VOL. 126 | NO. 59 | Friday, March 25, 2011
MidSouthCon 29 to Unite Sci-Fi Fans
By Andy Meek
At least 1,500 sci-fi fans are expected to converge this weekend on the East Memphis Hilton at 939 Ridge Lake Boulevard.
That means it’s time for MidSouthCon 29, the latest annual gathering of fans of everything from comics to gaming to fantasy fiction writing.
At this year’s convention – which starts Friday at 5 p.m. and runs through Sunday at 4 p.m. – there also will be eight guests of honor and a merchandise-packed “dealer room.”
There, guests can browse wares from artists, writers and purveyors of all manner of trinkets and creations. Those guests will include people like Amber Shineman, who is making her first trip this weekend to the MidSouthCon.
“My husband and I are artists that run our own business, Spiral Fae Accents,” said Shineman, a Missouri native. “We specialize in handmade leather masks and gemstone jewelry but also carry other costuming accessories such as latex ear tips. We really enjoy going to conventions such as (MidSouthCon) to merchant because there’s such an eclectic and entertaining group of people to interact with, and once the dealer room closes for the day, there are so many options for fun to be had.
“We can go play a game, check out a panel or even just chat with people about costuming in the hallway. There’s something for everyone.”
Carlin Stuart, a board member of Mid-South Science and Fictions Conventions Inc., said the convention had about 1,300 attendees last year. There have been about 700 pre-registrations this year, leading to an expectation of a minimum of 1,500 attendees for this weekend’s gathering.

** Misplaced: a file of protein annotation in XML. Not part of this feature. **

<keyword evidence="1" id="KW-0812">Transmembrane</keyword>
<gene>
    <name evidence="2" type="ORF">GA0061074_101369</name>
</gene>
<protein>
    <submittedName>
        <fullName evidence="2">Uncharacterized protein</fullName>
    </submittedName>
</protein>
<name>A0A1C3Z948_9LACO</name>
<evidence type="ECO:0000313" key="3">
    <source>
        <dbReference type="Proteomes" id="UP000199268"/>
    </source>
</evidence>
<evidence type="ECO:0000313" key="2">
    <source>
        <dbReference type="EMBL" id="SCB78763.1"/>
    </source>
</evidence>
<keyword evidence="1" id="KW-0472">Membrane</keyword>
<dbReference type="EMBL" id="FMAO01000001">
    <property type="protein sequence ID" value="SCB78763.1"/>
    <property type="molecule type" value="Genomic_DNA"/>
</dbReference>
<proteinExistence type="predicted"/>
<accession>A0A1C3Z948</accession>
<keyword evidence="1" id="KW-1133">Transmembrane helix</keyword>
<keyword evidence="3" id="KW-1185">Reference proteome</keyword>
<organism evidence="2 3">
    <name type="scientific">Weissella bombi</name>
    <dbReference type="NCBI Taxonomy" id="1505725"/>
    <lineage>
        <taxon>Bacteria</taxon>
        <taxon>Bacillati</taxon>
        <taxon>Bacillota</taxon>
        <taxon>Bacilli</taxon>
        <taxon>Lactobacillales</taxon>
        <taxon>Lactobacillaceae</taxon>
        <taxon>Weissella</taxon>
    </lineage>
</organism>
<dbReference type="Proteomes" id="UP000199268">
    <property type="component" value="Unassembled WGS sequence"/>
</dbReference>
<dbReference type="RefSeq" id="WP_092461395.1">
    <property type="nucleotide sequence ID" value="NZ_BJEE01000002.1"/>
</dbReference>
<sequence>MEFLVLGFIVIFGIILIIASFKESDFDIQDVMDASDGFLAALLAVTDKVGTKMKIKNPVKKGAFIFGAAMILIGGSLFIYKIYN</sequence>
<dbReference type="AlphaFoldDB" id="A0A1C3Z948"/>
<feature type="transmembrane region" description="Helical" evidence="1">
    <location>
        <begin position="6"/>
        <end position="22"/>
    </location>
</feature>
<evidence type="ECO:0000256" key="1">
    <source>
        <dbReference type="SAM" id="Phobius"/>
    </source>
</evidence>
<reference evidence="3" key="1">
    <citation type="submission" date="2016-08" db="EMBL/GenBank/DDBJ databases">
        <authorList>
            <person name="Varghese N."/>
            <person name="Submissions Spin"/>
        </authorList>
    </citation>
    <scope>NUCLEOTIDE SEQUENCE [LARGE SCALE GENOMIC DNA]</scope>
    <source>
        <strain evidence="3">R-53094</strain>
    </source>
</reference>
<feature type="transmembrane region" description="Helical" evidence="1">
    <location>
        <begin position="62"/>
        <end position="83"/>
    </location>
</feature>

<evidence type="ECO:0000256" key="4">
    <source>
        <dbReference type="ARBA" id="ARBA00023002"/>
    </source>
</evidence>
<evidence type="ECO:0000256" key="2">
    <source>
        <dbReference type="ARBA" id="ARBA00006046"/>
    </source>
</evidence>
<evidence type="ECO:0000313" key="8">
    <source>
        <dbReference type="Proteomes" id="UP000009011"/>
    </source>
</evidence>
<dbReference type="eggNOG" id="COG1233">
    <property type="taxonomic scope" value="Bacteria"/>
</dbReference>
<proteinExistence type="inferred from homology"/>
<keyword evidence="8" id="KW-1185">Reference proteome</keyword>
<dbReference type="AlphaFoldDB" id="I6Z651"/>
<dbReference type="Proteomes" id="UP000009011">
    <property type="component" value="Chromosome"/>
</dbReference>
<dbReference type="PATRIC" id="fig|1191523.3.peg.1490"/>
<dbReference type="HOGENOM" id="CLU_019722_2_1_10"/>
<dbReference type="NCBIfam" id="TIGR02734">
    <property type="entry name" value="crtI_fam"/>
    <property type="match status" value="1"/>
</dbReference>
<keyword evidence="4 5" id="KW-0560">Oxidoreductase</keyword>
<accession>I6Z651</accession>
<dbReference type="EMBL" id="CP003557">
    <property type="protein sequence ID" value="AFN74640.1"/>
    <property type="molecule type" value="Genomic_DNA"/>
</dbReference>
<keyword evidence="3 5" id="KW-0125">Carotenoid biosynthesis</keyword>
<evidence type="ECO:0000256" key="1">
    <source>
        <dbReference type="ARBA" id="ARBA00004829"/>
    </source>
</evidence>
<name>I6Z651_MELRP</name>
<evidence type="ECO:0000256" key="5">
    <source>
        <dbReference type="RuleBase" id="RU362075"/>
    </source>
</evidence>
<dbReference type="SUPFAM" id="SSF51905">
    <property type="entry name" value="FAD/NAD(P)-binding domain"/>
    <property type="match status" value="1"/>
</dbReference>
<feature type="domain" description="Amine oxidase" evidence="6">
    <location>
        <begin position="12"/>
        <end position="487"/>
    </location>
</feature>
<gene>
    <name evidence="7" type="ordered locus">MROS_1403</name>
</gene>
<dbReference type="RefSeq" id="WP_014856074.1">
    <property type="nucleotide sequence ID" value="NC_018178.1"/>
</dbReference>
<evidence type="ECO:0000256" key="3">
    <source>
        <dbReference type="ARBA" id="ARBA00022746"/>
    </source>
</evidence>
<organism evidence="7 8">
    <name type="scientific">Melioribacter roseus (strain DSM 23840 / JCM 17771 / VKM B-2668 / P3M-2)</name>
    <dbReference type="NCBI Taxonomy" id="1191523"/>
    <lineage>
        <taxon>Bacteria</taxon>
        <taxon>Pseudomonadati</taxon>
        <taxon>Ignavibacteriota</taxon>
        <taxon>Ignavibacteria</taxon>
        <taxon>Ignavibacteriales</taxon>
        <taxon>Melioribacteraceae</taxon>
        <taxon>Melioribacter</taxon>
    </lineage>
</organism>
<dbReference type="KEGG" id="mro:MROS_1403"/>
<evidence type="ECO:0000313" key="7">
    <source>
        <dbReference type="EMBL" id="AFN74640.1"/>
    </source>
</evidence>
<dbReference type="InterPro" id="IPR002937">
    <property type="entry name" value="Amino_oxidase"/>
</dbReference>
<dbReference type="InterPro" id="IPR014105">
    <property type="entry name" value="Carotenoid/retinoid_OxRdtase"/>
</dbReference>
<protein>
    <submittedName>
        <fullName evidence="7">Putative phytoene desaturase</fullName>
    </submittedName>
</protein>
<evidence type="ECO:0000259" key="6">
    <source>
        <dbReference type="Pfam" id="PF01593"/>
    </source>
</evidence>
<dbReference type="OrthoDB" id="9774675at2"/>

Radio ads running on WXMX-FM 98.1 are expected to boost attendance. Tickets are $45 at the door, and more information is available at the event’s website, www.midsouthcon.org.
“This will be the 29th year,” said Stuart, who called the event a “multi-genre convention” covering things like gaming, comic books, movies, anime and re-enactments.
He said one of his favorite parts of the event is the art-related aspect.
“Other than hanging out meeting new friends, I’ve been leaning more and more towards the art, it seems,” he said. “I love the comics. I love the science fiction. But I tend to be buying more art now than I am buying books. And then you have the costuming going on.”
This year’s guests of honor are author Mary Robinette Kowal; artist Nene Thomas; game designer Monte Cook; comic book writer Kurt Busiek; costume maker Kelldar; Les Johnson, NASA’s deputy manager for its advance concepts office at the Marshall Space Flight Center in Huntsville, Ala.; Jackie Gamber, a co-founder of fiction publisher Meadowhawk Press; and parody musician Luke Ski.
Stuart said the first event got started in Memphis around 30 years ago by a small group of friends who were looking for something like it as close to Memphis as they could find.
“They decided they were tired of always having to drive to somewhere like Atlanta to go to a decent convention,” Stuart said.
“So they said, ‘Why don’t we start one?’”